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Decoding the past, one item at a time

June 30, 2015 By Susannah Brooks

Eighteenth-century handwriting may be elegant, but it isn’t always legible.

A team of UW–Madison students has “decoded” a historic ledger and researched items for the Smithsonian’s American Enterprise exhibit, bringing to life a unique record of American life 250 years ago.

“At the start of the semester, I remember one of the students exclaiming, ‘It’s like a code!’” says Ann Smart Martin, a professor of art history who oversaw the project

Kept by merchant William Ramsay, the left page of the book (marked “debtor”) recorded the date, customer’s name, what was purchased, and for how much. The right side listed when and how a person paid.

Using an interactive panel — something never before done in a museum — visitors can choose to learn more about each highlighted entry, the person who took part in the transaction and how that object was used in Colonial times. 

Pieces selected for the final display include the following:  

Photo: Ann Smart Martin

Clockwise from lower left

Paste (glass) buckle, researched by
Sona Pastel-Daneshgar
Like handkerchiefs, fancy buckles were purchased by both men and women to adorn shoes and clothing in a variety of ways, though this particular ornate buckle was intended for a man. Ramsay’s ledger showed one “pair knee buckles” sold to a John Douglass. The cut glass stones are set in steel.

Ribbon, researched by Professor Ann Smart Martin
Ribbons were small but important objects with multiple connotations, particularly involving the relationships between men and women. “A black ribbon could be mourning or death, but another purchase could be from a young man to a young woman, bringing life,” says Martin. “Ribbons got this other meaning going on that actually could be kind of sexual, because you’re taking something and putting it around your body.” 

Green earthenware mug, researched by Elizabeth Amherdt
Ramsay owned a ship called the Fairfax, which he unsuccessfully tried to sell in 1751, and the ship had its own account in the ledger. “We think it was used by the crew of the ship because it was charged to the account of the ship,” says Martin.

Pair of shoes, researched by Maddie Hagerman
An August 1753 entry listed eight pairs of “best shoes.” Buyer Vorlinda Wade, a wealthy widow, was sole owner of a large tobacco farm adjoining Mount Vernon. Hagerman and her fellow group members carefully researched shoes from the era to select a pair that most closely represented what a wealthy widow might have considered “best shoes.”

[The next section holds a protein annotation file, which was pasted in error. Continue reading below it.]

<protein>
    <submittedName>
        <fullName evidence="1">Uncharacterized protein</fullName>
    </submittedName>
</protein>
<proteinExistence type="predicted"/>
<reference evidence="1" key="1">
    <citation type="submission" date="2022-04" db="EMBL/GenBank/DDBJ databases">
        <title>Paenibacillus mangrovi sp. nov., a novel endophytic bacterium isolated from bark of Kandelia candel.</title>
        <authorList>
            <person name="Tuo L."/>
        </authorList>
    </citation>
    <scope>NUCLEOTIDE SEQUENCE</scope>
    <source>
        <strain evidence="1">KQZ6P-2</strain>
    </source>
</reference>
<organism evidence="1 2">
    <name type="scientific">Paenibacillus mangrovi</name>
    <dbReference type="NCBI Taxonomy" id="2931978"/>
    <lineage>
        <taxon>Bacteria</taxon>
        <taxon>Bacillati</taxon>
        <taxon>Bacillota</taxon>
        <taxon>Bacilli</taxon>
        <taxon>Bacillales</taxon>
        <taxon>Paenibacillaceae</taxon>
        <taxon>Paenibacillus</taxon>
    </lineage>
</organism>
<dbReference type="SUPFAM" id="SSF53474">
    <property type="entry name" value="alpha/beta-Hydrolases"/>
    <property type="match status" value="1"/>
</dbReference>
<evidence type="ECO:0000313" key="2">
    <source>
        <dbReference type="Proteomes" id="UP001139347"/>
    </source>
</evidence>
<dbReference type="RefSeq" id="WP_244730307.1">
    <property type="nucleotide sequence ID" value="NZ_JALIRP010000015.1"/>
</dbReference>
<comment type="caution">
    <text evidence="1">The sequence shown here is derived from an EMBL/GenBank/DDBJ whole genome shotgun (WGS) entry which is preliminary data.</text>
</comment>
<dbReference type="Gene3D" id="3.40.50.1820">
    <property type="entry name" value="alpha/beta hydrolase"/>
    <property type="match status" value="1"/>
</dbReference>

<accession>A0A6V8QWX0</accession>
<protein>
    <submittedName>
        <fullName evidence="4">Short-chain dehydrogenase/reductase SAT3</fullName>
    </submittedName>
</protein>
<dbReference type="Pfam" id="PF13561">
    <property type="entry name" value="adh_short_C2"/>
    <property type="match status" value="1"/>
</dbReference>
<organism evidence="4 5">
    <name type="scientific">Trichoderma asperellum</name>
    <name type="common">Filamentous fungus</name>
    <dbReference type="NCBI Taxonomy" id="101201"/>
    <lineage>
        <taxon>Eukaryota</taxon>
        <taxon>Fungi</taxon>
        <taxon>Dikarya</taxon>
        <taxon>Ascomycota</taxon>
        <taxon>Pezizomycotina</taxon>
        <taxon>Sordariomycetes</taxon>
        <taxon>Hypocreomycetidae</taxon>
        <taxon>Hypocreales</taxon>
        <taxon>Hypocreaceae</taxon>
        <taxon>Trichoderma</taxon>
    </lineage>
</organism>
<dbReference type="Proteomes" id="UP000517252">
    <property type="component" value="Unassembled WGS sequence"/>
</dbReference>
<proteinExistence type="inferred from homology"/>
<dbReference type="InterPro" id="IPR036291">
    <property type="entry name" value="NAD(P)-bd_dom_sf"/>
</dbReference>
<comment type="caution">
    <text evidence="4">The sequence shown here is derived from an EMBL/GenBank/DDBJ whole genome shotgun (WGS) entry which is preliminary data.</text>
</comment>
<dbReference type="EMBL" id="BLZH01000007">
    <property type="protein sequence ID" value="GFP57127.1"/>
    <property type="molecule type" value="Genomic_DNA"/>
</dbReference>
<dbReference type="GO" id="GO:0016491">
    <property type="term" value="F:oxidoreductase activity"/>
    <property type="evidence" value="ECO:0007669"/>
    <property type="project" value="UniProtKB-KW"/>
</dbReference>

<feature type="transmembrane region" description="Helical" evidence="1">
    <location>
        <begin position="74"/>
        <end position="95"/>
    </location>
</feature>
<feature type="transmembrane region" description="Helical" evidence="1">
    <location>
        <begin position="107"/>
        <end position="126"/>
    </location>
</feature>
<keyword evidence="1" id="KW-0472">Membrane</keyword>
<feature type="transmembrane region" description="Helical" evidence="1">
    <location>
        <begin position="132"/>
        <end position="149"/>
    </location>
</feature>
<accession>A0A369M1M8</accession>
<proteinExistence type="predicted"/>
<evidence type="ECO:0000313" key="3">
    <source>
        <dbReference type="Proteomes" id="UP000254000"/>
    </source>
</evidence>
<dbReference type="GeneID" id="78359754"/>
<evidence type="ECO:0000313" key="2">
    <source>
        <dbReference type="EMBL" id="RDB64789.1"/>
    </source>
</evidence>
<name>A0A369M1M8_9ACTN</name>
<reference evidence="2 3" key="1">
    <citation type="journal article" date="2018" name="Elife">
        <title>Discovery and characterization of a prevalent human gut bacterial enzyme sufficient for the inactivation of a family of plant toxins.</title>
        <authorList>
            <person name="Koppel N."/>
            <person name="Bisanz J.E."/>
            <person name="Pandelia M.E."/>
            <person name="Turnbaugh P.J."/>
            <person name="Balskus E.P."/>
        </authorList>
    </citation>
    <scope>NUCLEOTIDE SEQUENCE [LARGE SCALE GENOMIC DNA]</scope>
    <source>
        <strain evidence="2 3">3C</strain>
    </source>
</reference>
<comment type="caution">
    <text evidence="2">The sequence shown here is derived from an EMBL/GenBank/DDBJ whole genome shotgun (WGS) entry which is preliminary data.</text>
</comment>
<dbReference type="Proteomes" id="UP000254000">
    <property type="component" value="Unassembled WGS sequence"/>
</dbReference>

Tiny copy of Lilliputian Magazine; or, the Young Gentleman’s and Lady’s Golden Library, researched by Dani Zwang
Far too many of the objects in the account are not identified with enough specificity, so we were thrilled that the merchant identified Lilliputian Magazine,” says Martin. “We now know that the earliest and most up-to-date forms of children’s literature in Alexandria was written by the most recent literary talent in the style of the fantastic travel yarns of Gulliver’s Travels.”

Printed handkerchief from India, researched by Shagun Raina
“Some of the textiles had enough detail so that we knew they came from India because of the names attached to it,” says Martin. “Sastracundy was a place in India known to be dyeing these textiles.” By tracing the story of an exported textile from India to the colonies, Martin says Raina’s team has illustrated the global story of how other countries and cultures make their way into the artifactual world.

Silver candle snuffer, researched by Abby Springman
“Although expensive and seldom squandered, candles were an important part of life in an urban place like Alexandria,” says Martin. “Candles required careful, labor-intensive watching and cleaning; the wick needed to be snipped to keep from melting extra wax, smoking or perhaps falling away on fire. The elegant little snippers were developed with a blade, a box to keep the bits and a tray.”

White leather gloves, researched by Anneliese McGavin
According to the display label written by McGavin, customers at Ramsay’s store bought a variety of British-made gloves like the white kid gloves purchased by Captain William McCarthy. Gloves made of elegant glazed lamb, fragile lace, or basic muslin protected the hands of both men and women. Complex codes of dress dictated what designs were appropriate.

Ramsay’s desk and bookcase
Due to Ramsay’s prominence, his will and many other important papers are available in the Smithsonian archives and became valued parts of the students’ investigation. His tall mahogany desk reveals the elaborate workmanship indicative of his success as a merchant; the weights and measures he used in his trade sit alongside the ledger itself.

Other items researched by UW–Madison students include:

  • Combs (Stephanie Goodwin)
  • Battledore (Drew Sanders)
  • Button (Anna Lee)
  • Candlestick (Anneliese McGavin)
  • Children’s primer (Anna Lee)
  • Copper tea kettle (Drew)
  • Doll (Sona Pastel-Daneshgar)
  • Fan (Shagun Raina)
  • Fiddle strings (Monica Welke)
  • Furniture hinge (Abby Springman)
  • Glass bottle (Lauren Gottlieb-Miller)
  • Knives and forks (Dani Zwang)
  • Pewter chamber pot (Monica Welke)
  • Pewter plate (Liz Jarvis)
  • Pewter salt cellar (Stephanie Goodwin)
  • Pewter spoon (Dani Zwang)
  • Tea strainer (Elizabeth Amherdt)
  • Thimble (Courtney Thrall)
  • Whip (Nicole Kauper)
  • White salt glaze mug (Nicole Kauper)
  • Wig (Courtney Thrall)

Read more about the project